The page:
The Knoxville Museum of Art unveils two new exhibitions, both drawn from the museum’s growing collection, on May 21, 2021: A View of the City: Knoxville & Vicinity and Undercurrents: Recent Acquisitions of Contemporary Art. Both exhibitions are on view through August 1, 2021.
According to KMA Executive Director David Butler, “These outstanding exhibitions demonstrate the growing depth, quality, and range of the KMA’s holdings, which have expanded dramatically in the past decade from gifts and purchases. These shows amplify and enrich the stories told by the museum’s flagship permanent exhibitions Higher Ground: A Century of the Visual Arts in East Tennessee and Currents: Recent Art from East Tennessee and Beyond. For perhaps the first time in the KMA’s history, the entire building is devoted almost entirely to showing objects the museum owns.”
A View of the City: Knoxville & Vicinity offers a complex and compelling portrait of the area over the course of the past century. Paintings by Marcia Goldenstein, Joanna Higgs Ross, Tom McGrath, and Karla Wozniak present local roadside imagery from a variety of artistic perspectives and compositional strategies. Color photographs by David Hilliard and David Underwood offer multiple views of local subjects in order to underscore the notion of movement and elapsed time. Black and white silver prints by Henri Cartier-Bresson and Danny Lyon represent key moments in Knoxville’s everyday life as captured by artists making their first visit to the city. Knoxville 7 artists Robert Birdwell and C. Kermit Ewing use prominent urban locations as points of departure into bold, angular abstractions. Figurative canvases by Joseph Delaney and Charles Farr offer nostalgic views of Knoxville’s inner city painted years after the artists left town, while descriptive architectural works by George Galloway and Joe Parrott depict local historic structures, many of which face an uncertain future. Together, these works offer a diverse portrait of Knoxville and its environs, and underscore the area’s importance during the last century as a source of creative inspiration.
Undercurrents: Recent Acquisitions of Contemporary Art features more than 20 paintings and works on paper representing the exciting growth of the KMA’s contemporary collection. It includes a diverse selection of figurative works by Katherine Bernhardt, Richard Jolley, John Kelley, Marin Majic, Daniel Pitin, and Charles E. Williams; abstractions by Hamlett Dobbins, Michelle Grabner, Howard Hull, Denise Stewart-Sanabria, Josh Smith, and Jered Sprecher; sculptures by John Himmelfarb and Creighton Michael, atmospheric photographs by David Allee and Robert von Sternberg, and works that test the boundary between representation and abstraction by Nathan Hylden and Antonio Santin. This selection reflects key developments in international contemporary art while also representing the studio practices of a variety of outstanding artists based in East Tennessee.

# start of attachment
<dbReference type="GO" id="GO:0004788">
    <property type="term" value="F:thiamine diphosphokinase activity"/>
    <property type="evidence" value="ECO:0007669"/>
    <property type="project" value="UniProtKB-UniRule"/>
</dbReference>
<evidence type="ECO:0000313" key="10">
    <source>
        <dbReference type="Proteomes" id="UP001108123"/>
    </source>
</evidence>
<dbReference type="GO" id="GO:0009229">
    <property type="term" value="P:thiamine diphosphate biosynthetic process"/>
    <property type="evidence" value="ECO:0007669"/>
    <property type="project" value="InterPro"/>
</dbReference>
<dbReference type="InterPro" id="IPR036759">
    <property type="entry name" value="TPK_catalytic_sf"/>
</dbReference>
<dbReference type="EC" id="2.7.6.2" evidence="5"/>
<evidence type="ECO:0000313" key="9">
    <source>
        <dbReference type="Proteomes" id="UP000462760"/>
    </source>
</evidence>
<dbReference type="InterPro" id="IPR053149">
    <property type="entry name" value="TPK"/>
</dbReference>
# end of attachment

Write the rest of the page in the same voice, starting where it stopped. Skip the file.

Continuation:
Because of COVID-related restrictions, there will be no in-person events related to the exhibitions.
The KMA gratefully acknowledges the generous support for both exhibitions of The Frank and Virginia Rogers Foundation, Presenting Sponsor; UBS Financial Services, Leader Sponsor; and the Brewington Family, Amanda and Jason Hall, April and Stephen Harris, Nancy and Stephen Land, Carole and Bob Martin, the Petrone-Speight Family, and Debbie and Ron Watkins.
Henri Cartier-Bresson (Chanteloup-en-Brie, France 1908-2004 Céreste, France), Knoxville, Tennessee, 1947, gelatin silver print, 12 x 16 inches, Knoxville Museum of Art, 2019 purchase with funds provided by June and Rob Heller, Jim Martin, James L. Clayton, Hei Park, John Cotham, Jayne and Myron Ely, Dorothy and Caesar Stair, Ebbie Sandberg, John Trotter, The KMA Guild, Mardel Fehrenbach, Kitsy and Louis Hartley, Sylvia and Jan Peters, Mary Rayson, Alexandra Rosen, John Z.C. Thomas, and Lisa Carroll.
Jered Sprecher (Lincoln Nebraska 1976; lives and works in Knoxville), Technology of Dirt, 2018, oil on linen, 47 x 40 inches, Knoxville Museum of Art, 2020 bequest of Daniel F. McGehee